Last Updated: 05-27-2009
Xianghua and Rikku were costumes I started insanely early and really took my time on. It was around this time that I started to do this. Start really early on costumes, so I wasn't freaking out about them the closer the convention got. I don't work well under pressure, so just being able to get this done in my own time was great. Especially considering I left this alone for a few months after having disagreements with my first two attempts at the shirt. Anyway!
As with most of my costumes I started with the top. It appeared easy enough and I had seen a pattern in the Autumn 2008 Simplicity collection (do not ask me what number, I don't remember any more!). When I came to buy it, the ladies in FabricLand were changing the patterns over for the new season, so - because the ladies there are lovely, they gave me the pattern for free (so take note! Always get to know the women in your local fabric store! You get freebies sometimes. And make some brilliant friends who are knowledgeable where you may not be!) I made two mock ups of this before I the third and final shirt. The first two were made from pale pink polycotton. It was not the best material to use as it had no stretch and was difficult to get on and off. The first mock up went because of that. The second, I used drill cotton. EVEN WORSE. But I got as far as making the bottom segment. Which went very wrong. So that was scrapped.
The final version you see now is made of my goo friend t-shirting cotton. Love the t-shirting cotton. This was when I discovered how handy it can be, so everything cloth is t-shirting fabric. The top is lined with a darker hot pink like in the referance art, and likewise so are the sleeves and the shoulder 'pads'. Where the bottom segment and top of the shirt attach, there is a length of the pink fabric sewn to hide it. Likewise this is sewn on the bottom of the segment, and around the front in the interesting pattern. On the edges of the cuffs and the bottom and tops of the sleeves was more pink, which I ended up just painting on with the perfect matching fabric paint.
The trousers were made using a PJ pattern and cut to 3/4 lengths. A length of elastic was threaded through to keep them up too. Once the base of the trousers had been made from white t-shirting fabric and everything had been hemmed it came to the messy job of dying them! In dying them I ruined a t-shirt and 4 or 5 tea towels. Not to mentioned a dishcloth and sponge. But the outcome pleased me immensely. I managed to get the gradient by pulling the legs out of the bucket of dye after about fifteen minutes and just letting the dye seep up the material. I love how these came out. Considering it was my first attempt at dying, let alone gradient dying, I was very pleased.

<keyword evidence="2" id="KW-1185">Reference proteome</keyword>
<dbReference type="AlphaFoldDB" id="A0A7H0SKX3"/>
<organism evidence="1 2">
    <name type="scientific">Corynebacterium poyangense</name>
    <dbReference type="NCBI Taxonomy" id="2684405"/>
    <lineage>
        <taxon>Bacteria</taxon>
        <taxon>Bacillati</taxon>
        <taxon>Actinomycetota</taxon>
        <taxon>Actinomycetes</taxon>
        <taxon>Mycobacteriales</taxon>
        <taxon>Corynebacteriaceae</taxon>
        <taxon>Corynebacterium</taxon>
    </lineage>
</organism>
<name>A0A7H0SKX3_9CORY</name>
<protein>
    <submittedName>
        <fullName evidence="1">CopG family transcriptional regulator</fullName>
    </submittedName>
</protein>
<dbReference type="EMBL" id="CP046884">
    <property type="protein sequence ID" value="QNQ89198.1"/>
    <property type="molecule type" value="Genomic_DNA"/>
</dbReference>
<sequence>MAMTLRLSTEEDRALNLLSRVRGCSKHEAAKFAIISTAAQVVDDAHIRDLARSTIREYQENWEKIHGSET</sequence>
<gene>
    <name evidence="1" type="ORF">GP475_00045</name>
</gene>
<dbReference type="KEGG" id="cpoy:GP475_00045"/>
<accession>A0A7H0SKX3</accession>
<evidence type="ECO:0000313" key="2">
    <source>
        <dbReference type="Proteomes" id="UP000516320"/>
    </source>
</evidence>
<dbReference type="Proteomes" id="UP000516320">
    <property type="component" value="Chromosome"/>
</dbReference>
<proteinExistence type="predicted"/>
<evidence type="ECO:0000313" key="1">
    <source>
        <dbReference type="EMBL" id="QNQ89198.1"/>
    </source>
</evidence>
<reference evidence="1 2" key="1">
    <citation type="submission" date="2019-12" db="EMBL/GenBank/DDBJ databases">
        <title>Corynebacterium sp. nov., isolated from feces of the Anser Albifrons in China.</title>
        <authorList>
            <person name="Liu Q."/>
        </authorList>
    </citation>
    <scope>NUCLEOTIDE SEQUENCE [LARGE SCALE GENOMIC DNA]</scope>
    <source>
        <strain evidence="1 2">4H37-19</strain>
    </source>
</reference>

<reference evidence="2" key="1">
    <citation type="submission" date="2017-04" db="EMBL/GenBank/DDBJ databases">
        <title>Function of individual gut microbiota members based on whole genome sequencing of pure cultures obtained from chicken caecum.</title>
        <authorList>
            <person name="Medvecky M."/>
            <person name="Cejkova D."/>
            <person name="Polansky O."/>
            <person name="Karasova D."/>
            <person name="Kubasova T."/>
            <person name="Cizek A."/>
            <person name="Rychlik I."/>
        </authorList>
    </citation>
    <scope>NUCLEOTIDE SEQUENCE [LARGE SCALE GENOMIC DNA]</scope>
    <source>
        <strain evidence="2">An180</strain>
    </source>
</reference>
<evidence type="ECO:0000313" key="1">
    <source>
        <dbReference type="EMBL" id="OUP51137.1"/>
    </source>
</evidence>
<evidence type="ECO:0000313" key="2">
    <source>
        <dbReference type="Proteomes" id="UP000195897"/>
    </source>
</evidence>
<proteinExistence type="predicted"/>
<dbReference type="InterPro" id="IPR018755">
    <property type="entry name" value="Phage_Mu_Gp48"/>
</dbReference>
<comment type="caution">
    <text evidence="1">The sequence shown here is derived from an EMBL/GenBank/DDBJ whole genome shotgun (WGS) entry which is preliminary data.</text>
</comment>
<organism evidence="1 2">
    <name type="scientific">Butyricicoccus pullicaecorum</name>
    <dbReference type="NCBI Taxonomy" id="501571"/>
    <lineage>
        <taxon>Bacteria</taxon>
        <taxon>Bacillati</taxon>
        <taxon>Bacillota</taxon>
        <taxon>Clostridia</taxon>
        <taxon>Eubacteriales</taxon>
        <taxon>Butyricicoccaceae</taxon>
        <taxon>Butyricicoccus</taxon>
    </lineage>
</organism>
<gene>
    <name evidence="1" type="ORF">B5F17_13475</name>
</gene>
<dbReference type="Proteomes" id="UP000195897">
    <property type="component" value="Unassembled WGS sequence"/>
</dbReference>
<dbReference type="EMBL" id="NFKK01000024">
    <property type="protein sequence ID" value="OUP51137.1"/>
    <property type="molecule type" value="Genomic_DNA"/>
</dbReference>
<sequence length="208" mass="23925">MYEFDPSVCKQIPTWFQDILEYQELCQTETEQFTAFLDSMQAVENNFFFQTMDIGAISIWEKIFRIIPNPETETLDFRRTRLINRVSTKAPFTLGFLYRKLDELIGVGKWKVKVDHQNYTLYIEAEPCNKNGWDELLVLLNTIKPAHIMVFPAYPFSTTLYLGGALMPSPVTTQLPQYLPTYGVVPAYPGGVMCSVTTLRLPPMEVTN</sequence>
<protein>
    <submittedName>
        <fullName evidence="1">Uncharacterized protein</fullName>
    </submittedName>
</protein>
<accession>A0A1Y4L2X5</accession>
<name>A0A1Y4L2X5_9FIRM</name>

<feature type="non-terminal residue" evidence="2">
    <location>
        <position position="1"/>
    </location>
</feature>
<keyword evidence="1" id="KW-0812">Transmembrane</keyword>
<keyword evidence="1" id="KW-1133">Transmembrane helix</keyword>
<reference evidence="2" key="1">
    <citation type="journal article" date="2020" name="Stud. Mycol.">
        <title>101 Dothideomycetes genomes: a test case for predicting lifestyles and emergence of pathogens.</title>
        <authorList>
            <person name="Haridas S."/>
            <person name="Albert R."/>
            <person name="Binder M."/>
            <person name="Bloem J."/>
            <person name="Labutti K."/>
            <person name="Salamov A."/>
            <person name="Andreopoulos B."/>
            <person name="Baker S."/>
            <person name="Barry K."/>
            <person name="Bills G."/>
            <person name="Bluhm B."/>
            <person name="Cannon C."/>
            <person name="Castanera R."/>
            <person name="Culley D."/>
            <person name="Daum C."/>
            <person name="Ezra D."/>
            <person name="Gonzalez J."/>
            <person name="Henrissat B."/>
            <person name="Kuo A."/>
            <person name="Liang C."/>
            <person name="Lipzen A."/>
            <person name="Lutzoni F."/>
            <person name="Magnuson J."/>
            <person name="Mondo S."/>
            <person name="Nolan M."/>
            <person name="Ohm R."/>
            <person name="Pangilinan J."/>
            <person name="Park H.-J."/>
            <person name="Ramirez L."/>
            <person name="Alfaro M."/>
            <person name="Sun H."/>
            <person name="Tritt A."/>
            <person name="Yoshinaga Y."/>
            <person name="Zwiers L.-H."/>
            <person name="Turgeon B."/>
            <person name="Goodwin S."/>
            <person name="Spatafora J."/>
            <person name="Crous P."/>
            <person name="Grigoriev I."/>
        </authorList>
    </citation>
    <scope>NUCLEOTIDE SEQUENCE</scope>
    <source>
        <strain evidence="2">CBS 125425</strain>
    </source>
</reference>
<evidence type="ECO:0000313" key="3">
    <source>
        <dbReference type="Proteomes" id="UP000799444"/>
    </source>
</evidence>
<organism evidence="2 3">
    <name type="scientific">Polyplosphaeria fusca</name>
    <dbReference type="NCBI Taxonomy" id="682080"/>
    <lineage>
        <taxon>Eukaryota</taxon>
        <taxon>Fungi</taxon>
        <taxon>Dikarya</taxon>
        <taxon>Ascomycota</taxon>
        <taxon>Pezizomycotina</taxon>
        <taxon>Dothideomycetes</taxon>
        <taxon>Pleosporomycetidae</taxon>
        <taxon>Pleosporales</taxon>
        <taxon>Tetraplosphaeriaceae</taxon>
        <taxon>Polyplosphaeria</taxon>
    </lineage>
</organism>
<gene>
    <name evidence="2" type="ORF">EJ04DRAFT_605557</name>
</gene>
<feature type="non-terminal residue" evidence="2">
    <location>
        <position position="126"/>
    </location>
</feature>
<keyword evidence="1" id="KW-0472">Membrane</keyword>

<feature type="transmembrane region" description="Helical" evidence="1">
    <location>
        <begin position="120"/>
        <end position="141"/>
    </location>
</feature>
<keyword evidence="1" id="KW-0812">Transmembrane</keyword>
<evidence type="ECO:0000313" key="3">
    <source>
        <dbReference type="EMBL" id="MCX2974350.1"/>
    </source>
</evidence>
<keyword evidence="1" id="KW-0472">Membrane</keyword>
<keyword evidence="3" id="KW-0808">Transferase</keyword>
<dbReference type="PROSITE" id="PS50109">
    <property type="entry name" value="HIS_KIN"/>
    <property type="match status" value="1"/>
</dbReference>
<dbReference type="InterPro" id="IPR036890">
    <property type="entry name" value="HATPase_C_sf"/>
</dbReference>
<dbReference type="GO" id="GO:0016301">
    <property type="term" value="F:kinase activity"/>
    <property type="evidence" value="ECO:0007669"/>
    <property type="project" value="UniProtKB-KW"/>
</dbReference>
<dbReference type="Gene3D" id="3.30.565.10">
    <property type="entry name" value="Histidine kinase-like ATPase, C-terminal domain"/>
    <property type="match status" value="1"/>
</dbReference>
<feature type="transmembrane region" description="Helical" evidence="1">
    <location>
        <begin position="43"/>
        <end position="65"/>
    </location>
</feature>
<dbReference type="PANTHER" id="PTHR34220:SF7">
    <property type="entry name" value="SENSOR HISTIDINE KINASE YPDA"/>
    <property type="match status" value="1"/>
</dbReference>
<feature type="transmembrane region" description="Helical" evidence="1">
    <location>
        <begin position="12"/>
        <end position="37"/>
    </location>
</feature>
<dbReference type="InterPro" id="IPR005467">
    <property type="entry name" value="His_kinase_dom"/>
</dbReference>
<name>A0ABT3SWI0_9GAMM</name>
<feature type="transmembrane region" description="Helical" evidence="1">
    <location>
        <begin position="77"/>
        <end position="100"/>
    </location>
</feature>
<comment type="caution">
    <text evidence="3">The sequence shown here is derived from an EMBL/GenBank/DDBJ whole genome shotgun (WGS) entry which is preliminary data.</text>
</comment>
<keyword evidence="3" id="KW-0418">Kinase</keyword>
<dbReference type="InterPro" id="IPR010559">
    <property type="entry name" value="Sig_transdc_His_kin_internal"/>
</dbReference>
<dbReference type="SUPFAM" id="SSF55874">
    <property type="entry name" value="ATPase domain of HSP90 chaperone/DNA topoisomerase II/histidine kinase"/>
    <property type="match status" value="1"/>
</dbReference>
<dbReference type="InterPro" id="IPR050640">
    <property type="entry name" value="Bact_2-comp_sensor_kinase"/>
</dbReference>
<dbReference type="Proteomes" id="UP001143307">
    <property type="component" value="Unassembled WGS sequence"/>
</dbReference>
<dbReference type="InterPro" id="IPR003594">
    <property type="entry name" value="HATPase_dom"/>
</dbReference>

The most time consuming part of this costume was, undoubtly, the painting. Each layer of paint was done two or three times to get as much coverage as possible. The sleeves, because of their patterns were done first with a fabric pen (which died half way through) and then finished painstakingly with a small paintbrush and gold Dylon paint. The leaves on the trousers and patterns on the shirt were painted with white Dylon paint.
Even before this costume had been started I had the shoes. I got lucky in New Look one day and found a perfect pair of turquoise satin ballet pumps, which just needed a lick of pink paint on the sole and around the foot hole. Also, just needed leaves painted on. And equally, the collar and headband were easy - just a couple of hemmed strips of satin, lined with vilene or interfacing to keep them stiff. The collar stays together with a smapp snap fastener. And the hairband stays on with some crocodile clips sewn on.
The wig took some time to find because I had to decide whether I wanted a short wig and get extensions, or a long wig and cut it to the right length. I eventually decided on the former as I have little knowledge when it comes to wig styling. And I didn't want to waste a perfectly good wig. I managed to get it from a great buyer on Ebay, and all it needed when it arrived was a bit of styling around the back to make it suitably flicky.
The sword was made this way and it was my first time making a skinny sword like this. Admittedly its not perfect (I get frustrated sanding sometimes) but its not bad. The gold detailing on the hilt is actual a gold trim, so it gives the hilt a more 3D look. And the dangly tassle on the end is a curtain tassle!
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